Seth Eames, Two Moons Pullin' Down On Me | Album Review | Seven Days | Vermont's Independent Voice

Seven Days needs your financial support!

Seth Eames, Two Moons Pullin' Down On Me 

Album Review

cdreview-eames.jpg

(Self-released, CD)

Seth Eames, half of Vermont’s favorite “mountain blues” sons The Eames Brothers, returns with Two Moons Pullin’ Down on Me, the followup to his 2006 solo debut, Train Goes By. Fans of his collaborations with brother Ralph will no doubt find plenty to like; the disc fairly roils with bluesy Delta grit. But Seth Eames’ talents run deeper than the swamps from which he draws his primary inspiration. With help from sonic provocateur Michael Chorney, he disturbs those murky, slow-moving waters and emerges with an album churning with dark mystery.

A nimbly lilting acoustic guitar introduces album opener “I Been Down.” The tune — and the disc — possesses a comfortingly familiar, melancholic quality doubly enhanced by Eames’ hollow-bodied vocal delivery. Simultaneously ragged and rich in tone, he bends pronunciations in his lyrics as if each word is just another string on his guitar. The effect is chilling, particularly when he repeats the baleful refrain that gives the album its name: “Got them two moons, they’re pullin’ down on me.” Muddy Waters, meet Nick Drake.

On the punchy “Bottle O Wine,” Eames deftly invokes boozy backwoods ennui. “If the river was whiskey and I was a stone / I’d sink to the bottom, feel right at home. / But the river ain’t whiskey and I’m just a man / tryin’ to do the best I can,” he laments. On the whole, Eames relies on fairly rudimentary wordsmithing. But coupled with his visceral delivery, that simplicity is effective and refreshing.

Chorney’s influence on the album is subtle but potent. The Magic City honcho and frequent Anaïs Mitchell collaborator recorded, mixed and mastered the album. He also chips in guitar, baritone sax, bass and keyboard tracks. His contributions to the disc’s fifth cut, “Everybody’s Got a Story,” are particularly notable, enhancing the tune’s sly ethereal qualities with feather-light dexterity.

That the blues informs Seth Eames’ approach is undeniable. But to call Two Moons Pullin’ Down on Me an “acoustic blues” album is to tell but a small part of the story. Too often, “blues-inspired” artists gracelessly twist the genre’s timeworn idioms into milquetoast approximations — looking at you, John Mayer. But Eames weaves a vibrant musical tapestry rich in style, all the while preserving the integrity of his favored roots with dexterity and reverence.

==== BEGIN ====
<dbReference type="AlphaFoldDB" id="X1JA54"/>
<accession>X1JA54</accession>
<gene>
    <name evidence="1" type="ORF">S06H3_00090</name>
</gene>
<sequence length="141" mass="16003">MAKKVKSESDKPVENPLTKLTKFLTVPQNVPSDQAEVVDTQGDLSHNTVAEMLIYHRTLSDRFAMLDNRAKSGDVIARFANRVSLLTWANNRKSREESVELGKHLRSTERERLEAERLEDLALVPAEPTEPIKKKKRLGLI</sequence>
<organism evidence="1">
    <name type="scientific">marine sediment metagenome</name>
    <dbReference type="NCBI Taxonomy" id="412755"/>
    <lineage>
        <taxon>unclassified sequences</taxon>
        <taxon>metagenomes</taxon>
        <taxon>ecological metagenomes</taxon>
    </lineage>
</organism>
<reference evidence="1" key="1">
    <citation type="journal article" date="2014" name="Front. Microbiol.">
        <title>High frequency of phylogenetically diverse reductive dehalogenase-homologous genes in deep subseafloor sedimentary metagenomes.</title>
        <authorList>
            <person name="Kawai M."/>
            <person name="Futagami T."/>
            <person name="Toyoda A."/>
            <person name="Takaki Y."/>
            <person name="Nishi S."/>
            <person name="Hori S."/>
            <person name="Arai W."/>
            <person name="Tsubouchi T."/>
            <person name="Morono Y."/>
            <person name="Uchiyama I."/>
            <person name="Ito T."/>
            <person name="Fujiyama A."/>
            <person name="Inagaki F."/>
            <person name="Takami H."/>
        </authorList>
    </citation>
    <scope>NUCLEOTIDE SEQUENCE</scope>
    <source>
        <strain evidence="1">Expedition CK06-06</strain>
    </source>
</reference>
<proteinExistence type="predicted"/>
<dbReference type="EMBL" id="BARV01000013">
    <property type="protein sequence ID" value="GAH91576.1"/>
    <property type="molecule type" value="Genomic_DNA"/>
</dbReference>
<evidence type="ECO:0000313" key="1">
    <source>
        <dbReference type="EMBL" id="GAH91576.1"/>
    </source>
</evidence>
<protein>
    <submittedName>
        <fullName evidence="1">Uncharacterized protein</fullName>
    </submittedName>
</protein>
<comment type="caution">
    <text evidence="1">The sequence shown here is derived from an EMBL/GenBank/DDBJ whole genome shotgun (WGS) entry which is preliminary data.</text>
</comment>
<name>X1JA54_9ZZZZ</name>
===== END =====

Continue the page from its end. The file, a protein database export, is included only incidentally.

Catch Seth Eames this Friday, October 24, at Burlington’s Radio Bean.

Got something to say? Send a letter to the editor and we'll publish your feedback in print!

More By This Author

About The Author

Dan Bolles

Dan Bolles

Bio:
Dan Bolles is Seven Days' assistant arts editor and also edits What's Good, the annual city guide to Burlington. He has received numerous state, regional and national awards for his coverage of the arts, music, sports and culture. He loves dogs, dark beer and the Boston Red Sox... more

Comments


Comments are closed.

Since 2014, Seven Days has allowed readers to comment on all stories posted on our website. While we’ve appreciated the suggestions and insights, the time has come to shut them down — at least temporarily.

While we champion free speech, facts are a matter of life and death during the coronavirus pandemic, and right now Seven Days is prioritizing the production of responsible journalism over moderating online debates between readers.

To criticize, correct or praise our reporting, please send us a letter to the editor. Or send us a tip. We’ll check it out and report the results.

Online comments may return when we have better tech tools for managing them. Thanks for reading.

Latest in Album Review

Keep up with us Seven Days a week!

Sign up for our fun and informative
newsletters:

All content © 2020 Da Capo Publishing, Inc. 255 So. Champlain St. Ste. 5, Burlington, VT 05401  |  Contact Us
Website powered by Foundation